Have you ever reached into the fridge only to find that you are out of milk? While that may be an inconvenience for some of us now and then, it’s a common situation for the 49 million people in the United States living in food insecure households and usually don’t have access to this nutrient rich food that so many of us enjoy. According to a study by Feeding America, milk is one of the top five requested foods in food banks, but the majority of food banks cannot keep up with demand because milk rarely donated. Unfortunately, the 37 million Americans served annually in the Feeding America network only receive the equivalent of less than one gallon of milk per person per year.
On June 12, I was invited to speak on behalf of National Dairy Council (NDC) at the National Hispanic Medical Association (NHMA) Congressional Briefing. At the briefing, “Strategies to Improve Hispanic Childhood Obesity”, I discussed how NDC’s partnership with MilkPep and Feeding America is addressing the nutrition gap. Through this partnership we are striving to fight hunger by helping supply our nation’s food banks with nutrient-rich foods, such as milk. Increasing the consumption of nutrient-rich foods, like low-fat and fat-free dairy foods, fruits, vegetables, whole grains, and lean meats, will help to close the nutrition gap.There are significant racial and age disparities in the prevalence of obesity; according to the Centers for Disease Control and Prevention 22.5 percent of Hispanic children are obese compared to 14.1 percent of Caucasian children. Read the rest of this entry »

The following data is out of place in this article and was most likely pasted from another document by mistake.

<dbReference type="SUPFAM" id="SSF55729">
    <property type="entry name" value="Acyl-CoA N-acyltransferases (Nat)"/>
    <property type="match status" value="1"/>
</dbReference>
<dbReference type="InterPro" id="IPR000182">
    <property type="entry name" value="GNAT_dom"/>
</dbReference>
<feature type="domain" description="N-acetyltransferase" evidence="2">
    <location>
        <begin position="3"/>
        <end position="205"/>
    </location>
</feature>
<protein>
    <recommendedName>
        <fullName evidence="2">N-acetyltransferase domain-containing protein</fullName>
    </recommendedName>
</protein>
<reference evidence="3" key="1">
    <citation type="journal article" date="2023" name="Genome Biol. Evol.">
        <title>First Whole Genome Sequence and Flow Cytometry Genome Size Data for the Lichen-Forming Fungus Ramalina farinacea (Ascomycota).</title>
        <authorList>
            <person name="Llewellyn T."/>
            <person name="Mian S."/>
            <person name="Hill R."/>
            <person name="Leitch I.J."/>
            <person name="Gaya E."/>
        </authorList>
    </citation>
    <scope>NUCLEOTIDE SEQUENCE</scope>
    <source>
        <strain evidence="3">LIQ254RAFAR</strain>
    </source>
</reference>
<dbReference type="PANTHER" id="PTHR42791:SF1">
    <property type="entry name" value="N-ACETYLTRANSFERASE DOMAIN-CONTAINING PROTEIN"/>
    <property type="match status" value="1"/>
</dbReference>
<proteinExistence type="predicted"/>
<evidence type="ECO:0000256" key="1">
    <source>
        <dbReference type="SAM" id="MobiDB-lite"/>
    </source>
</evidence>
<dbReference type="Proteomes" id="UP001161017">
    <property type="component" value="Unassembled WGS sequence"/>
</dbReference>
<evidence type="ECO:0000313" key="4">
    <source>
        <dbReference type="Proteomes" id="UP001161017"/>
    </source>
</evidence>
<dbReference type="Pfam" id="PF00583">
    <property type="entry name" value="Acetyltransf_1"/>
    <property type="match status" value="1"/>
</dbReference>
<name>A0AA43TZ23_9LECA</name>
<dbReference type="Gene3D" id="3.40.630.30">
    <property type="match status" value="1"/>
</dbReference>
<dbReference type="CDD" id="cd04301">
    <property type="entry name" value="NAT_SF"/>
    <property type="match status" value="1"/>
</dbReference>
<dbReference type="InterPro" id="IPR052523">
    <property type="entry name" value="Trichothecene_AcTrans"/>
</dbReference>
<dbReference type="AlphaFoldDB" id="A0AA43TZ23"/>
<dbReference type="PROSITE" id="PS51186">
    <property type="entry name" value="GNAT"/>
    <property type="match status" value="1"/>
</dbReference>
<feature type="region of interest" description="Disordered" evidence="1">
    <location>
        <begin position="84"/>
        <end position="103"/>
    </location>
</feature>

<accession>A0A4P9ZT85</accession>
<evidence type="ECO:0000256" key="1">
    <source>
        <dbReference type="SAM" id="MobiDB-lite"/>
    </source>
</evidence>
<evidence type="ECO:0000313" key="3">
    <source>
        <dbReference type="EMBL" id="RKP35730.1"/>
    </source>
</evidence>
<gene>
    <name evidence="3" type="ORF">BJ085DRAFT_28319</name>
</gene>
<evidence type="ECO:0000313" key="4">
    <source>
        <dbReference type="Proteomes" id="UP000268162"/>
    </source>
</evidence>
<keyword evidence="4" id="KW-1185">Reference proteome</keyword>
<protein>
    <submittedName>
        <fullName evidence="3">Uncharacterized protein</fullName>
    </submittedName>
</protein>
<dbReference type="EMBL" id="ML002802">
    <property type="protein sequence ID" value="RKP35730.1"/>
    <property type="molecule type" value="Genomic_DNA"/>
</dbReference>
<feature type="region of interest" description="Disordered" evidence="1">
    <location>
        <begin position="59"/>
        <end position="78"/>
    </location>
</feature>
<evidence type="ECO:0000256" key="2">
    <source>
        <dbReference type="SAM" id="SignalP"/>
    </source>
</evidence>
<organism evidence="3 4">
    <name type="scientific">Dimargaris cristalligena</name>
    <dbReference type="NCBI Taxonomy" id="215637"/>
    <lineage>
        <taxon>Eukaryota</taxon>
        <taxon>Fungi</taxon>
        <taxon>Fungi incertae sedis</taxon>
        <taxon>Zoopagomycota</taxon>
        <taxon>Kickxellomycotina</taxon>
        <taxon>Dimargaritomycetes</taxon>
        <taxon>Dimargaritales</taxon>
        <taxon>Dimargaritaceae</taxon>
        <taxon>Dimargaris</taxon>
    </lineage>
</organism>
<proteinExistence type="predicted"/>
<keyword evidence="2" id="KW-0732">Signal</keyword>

Jean Ragalie-Carr, LD, RDN @ 7:15 AM
The 88 degree summer heat did not keep enthusiastic families and children away from the Summer Food Service Program Kickoff celebration in Armour Square Park on June 16. It was with great pride that I watched the television coverage of the fun-filled day featuring many organizations coming together to provide nutritious meals to hungry children, as well as, various Fuel Up to Play 60 (FUTP60) activities. Each organization had their own booth with educational handouts, goodie bags, fun activities, and nutritious food for kids and their families to enjoy.